By Kathy Yang - Associated Renewable, Inc.
In with the New… Electric Vehicles
Yesterday, Wednesday August 22nd, lawmakers in New York City introduced three bills to promote the use of electric vehicles (EVs). In recent years, legislators are starting to recognize the environmental and economic benefits of EVs and are making greater efforts to promote future utilization of non-polluting vehicles. The three proposals outlined by New York City Council members would allow EVs to join the City’s taxi fleet, enable building owners to install charging stations for them, and additionally exempt them from anti-idling laws. With these proposals being made by lawmakers globally and with the advancements of EV technologies, it is only a matter of time before the automotive industry is dominated by these environmentally friendly vehicles.
The benefits of electric vehicles are abundant and significant. Considerably, the most attractive attribute of EVs is that their net carbon dioxide (CO2) production is typically less than half of that from a comparable combustion vehicle. Unlike the latter, EVs also release almost no air pollutants at their operational setting. In the current global scenario of extreme climate change and mounting carbon emissions, the environmental benefits from EVs will be substantial.
EVs Accelerate the Competition for Fuel Cars
The motors of EVs are mechanically more efficient and simple than internal combustion motors. Electrically-powered vehicles are overall energy-efficient and energy-resilient. EV manufacturers boast that operating their vehicles will reap monetary benefits as well, but the reality is that the price of EVs is currently volatile and dependent on several factors (such as the location of the owner). Therefore, in this manner, the costs of EVs oscillate between being advantageous and disadvantageous. It is commonly agreed upon, however, that the overall advantages of EVs override the disadvantages. So why have these vehicles not fully caught onto the market yet?
One of the primary issues EVs face in today’s market is competing with petrol-powered vehicles in range. The range of an EV is the distance it goes before its battery will need to be recharged. Companies around the world are working nonstop to develop the technologies required to achieve absolute competitiveness of EVs.
Make Way for CODA & QBEAK
As of now, the CODA vehicle from CODA Automotive, Inc. is the only all-electric vehicle on the market. The lithium ion iron phosphate (LiFePO4) battery-powered sedan rolled off the assembly line to retail customers beginning in March 2012. The U.S. Environmental Protection Agency (EPA) established the Coda’s range to be 88 miles, which is the longest in its class. CODA Automotive, however, estimates that under favorable conditions, its commercialized EV can achieve a range of up to 125 miles.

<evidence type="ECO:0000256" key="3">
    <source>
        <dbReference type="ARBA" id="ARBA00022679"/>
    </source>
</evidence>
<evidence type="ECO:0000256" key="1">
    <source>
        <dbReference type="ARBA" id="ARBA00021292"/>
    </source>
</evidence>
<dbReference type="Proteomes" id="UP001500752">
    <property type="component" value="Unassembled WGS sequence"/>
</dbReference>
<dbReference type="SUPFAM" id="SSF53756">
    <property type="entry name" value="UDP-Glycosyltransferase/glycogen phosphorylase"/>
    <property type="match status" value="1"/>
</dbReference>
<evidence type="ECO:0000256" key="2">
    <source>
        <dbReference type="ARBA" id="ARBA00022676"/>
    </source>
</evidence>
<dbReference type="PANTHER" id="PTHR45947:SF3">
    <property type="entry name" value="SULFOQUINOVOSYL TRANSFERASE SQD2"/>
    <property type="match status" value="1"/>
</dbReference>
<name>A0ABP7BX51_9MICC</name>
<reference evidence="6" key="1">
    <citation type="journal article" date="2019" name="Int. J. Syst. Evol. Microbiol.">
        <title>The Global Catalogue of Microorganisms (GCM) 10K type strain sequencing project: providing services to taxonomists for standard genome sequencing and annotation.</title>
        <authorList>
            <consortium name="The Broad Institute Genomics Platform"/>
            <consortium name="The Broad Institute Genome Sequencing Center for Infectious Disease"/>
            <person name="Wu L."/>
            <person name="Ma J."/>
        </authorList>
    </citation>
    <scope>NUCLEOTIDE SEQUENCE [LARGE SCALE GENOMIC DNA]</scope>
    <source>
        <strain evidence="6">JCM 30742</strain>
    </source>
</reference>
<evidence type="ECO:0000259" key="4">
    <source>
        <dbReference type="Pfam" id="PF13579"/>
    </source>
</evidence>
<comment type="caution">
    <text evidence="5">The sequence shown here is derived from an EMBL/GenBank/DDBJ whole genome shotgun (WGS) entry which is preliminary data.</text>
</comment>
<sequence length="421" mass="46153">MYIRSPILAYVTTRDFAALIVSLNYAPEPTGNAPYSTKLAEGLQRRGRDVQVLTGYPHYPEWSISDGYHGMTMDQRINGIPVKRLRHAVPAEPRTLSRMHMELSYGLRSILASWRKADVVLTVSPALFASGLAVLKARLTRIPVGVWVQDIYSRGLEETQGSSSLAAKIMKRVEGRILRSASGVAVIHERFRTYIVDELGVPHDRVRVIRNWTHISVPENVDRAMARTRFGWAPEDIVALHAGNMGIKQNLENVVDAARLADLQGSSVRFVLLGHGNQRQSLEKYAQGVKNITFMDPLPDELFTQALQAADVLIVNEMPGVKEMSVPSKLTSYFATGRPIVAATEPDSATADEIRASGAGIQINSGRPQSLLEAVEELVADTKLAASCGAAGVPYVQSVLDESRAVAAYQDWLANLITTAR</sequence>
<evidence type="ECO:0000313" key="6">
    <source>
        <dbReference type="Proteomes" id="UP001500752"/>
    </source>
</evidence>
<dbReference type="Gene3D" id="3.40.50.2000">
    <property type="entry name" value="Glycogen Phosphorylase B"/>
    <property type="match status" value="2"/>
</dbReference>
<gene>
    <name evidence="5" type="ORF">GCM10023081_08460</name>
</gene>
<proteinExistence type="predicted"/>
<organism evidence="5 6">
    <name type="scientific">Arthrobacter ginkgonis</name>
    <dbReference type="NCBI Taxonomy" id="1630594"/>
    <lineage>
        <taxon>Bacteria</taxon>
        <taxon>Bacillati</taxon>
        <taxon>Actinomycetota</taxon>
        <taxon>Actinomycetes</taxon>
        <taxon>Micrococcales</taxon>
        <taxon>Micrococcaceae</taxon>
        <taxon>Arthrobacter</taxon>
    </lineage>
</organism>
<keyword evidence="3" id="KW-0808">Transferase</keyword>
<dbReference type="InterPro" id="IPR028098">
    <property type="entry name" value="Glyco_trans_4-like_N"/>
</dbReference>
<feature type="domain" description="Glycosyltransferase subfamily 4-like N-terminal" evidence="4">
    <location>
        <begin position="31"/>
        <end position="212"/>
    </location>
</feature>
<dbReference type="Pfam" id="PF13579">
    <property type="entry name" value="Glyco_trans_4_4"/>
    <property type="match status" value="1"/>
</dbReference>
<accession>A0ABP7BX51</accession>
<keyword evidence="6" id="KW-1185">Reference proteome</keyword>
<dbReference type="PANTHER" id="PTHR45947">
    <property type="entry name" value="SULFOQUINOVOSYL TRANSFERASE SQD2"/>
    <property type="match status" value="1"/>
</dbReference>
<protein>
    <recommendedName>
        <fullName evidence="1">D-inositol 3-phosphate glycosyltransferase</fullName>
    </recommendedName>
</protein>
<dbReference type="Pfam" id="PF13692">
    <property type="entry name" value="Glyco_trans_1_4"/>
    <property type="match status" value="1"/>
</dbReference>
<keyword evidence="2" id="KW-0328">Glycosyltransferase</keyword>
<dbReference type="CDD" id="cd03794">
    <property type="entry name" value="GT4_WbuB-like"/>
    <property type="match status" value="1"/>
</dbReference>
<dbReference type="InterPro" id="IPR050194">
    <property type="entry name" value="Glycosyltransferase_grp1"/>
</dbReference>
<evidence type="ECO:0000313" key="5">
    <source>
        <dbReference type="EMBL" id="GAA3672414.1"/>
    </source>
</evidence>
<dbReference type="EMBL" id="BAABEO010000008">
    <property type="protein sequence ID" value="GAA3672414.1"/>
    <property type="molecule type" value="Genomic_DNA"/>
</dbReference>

The CODA marks the beginning of an era of commercialized electric vehicles. Recently, ECOmove, a Danish EV maker, has designed an innovative bio-methanol powered EV dubbed ‘QBEAK’. By utilizing the latest fuel cell technologies, the Danish QBEAK strives to go 500 miles without refueling. This significant increase in range will improve the competitiveness of EVs. The incorporation of bio-methanol into the novel battery design of QBEAK harbors the potential to revolutionize the EV industry. Dutch bio-methanol manufacturer, BioMCN, reports that compared to gasoline, bio-methanol production cuts CO2 emissions by more than 70%. ECOmove has announced that a battery/fuel cell demonstration model is expected to arrive in 2013.
EVs Powering the Future
The future of electric vehicles such as ECOmove’s QBEAK is driven by government incentives and funding. The Danish project was recently rewarded funding from its government’s Energy Technology Development and Demonstration Program. In the U.S., President Barack Obama has made announcements that $2.4 billion will be injected into the field of EV; $1.5 billion will go to grants for U.S. based manufacturers to produce energy-efficient batteries, $500 million will go towards grants for them to produce other EV-related components, and $400 million will go towards demonstrations and evaluations of energy infrastructure concepts and training for technicians (green collar jobs). Qualifying EVs are eligible for a one-time federal tax credit that equals 10% of the cost of the vehicle up to $4,000.
An increasing number of people are turning towards electric vehicles to be the primary automotive of the future. With their existing benefits, ongoing technological advancements, and increasing support from legislators, EVs will one day dominate the market. That being said, the growth of EVs still depends on our actions. The Bills introduced yesterday by New York City Council members should serve as an example for other city legislators to take initiative. Lawmakers and governments will continuously need to push for proposals and offer incentives. Electric vehicles are the future, and there are here to stay.
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